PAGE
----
Climate change: the circular argument

Friday was the worldwide youth climate strike. I didn’t go. I went to work which was fixing bikes that are used for free programs that teach kids and adults how to ride. I told myself: my work really does help offset climate change. So it’s better for me to go to work than to the strike.

But the more I think about it the more I’ve been doubting my decision. My job helps offset climate change. But do I help offset climate change? If I didn’t work at this job they would just find someone else to do it. It’s nice to have a job that helps people/the world/whatever. But is having a job that’s good for the world really about the world? Or is it about the individual? My job makes a tiny dent in the climate fight. But it makes a huge dent in my personal morale, giving me a reason to get up in the mornings. It is a privilege.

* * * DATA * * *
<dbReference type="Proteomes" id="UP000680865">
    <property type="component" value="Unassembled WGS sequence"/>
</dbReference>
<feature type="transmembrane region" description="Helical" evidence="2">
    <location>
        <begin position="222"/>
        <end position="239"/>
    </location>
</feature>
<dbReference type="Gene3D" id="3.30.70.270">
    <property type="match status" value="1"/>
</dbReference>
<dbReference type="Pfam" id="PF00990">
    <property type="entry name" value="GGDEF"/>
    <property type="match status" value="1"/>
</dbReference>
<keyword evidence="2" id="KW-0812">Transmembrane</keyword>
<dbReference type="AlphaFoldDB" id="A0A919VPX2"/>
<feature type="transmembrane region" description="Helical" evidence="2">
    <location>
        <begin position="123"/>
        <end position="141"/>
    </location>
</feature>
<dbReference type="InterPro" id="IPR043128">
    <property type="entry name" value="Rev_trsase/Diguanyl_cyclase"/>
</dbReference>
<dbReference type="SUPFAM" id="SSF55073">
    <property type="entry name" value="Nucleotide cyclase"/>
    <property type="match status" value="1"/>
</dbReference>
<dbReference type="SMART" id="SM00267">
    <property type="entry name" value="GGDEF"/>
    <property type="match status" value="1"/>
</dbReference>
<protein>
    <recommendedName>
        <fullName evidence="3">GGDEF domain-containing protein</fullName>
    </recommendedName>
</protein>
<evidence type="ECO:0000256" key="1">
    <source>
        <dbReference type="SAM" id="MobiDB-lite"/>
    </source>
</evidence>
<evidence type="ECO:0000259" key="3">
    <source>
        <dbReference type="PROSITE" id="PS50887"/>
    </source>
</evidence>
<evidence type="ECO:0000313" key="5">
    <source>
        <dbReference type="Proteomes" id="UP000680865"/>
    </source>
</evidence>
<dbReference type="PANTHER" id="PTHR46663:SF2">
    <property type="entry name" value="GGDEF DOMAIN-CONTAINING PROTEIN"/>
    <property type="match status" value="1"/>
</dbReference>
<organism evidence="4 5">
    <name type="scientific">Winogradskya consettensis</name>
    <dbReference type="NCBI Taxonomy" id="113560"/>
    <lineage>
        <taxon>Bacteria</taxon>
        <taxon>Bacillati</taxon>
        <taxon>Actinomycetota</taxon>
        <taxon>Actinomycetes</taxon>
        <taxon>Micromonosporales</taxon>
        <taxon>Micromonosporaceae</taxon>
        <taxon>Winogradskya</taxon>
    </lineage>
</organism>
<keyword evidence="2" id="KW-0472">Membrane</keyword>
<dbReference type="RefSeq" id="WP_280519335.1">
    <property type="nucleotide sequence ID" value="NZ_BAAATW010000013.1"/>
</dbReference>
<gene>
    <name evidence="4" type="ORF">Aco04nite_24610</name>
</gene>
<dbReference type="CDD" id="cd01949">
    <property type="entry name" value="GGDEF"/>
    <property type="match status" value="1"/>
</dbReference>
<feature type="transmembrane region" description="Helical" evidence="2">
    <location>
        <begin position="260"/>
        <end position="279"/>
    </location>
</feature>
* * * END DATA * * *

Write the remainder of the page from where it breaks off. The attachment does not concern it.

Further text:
There is the inverse argument too. If you work at a job that is damaging to the environment–well, if you leave they’ll just hire someone else to do the same thing. So what’s the point, right? It’s the same circular argument that continually prevents us from solving this problem: the individual is weak, helpless, a mere pawn in the great machine of capitalism.

And maybe therein lies an answer. Which is to forget about the individual, the ego. To know that one person is nothing but many people are everything. I should have gone to the climate strike!

But here I am fixing bikes for kids!

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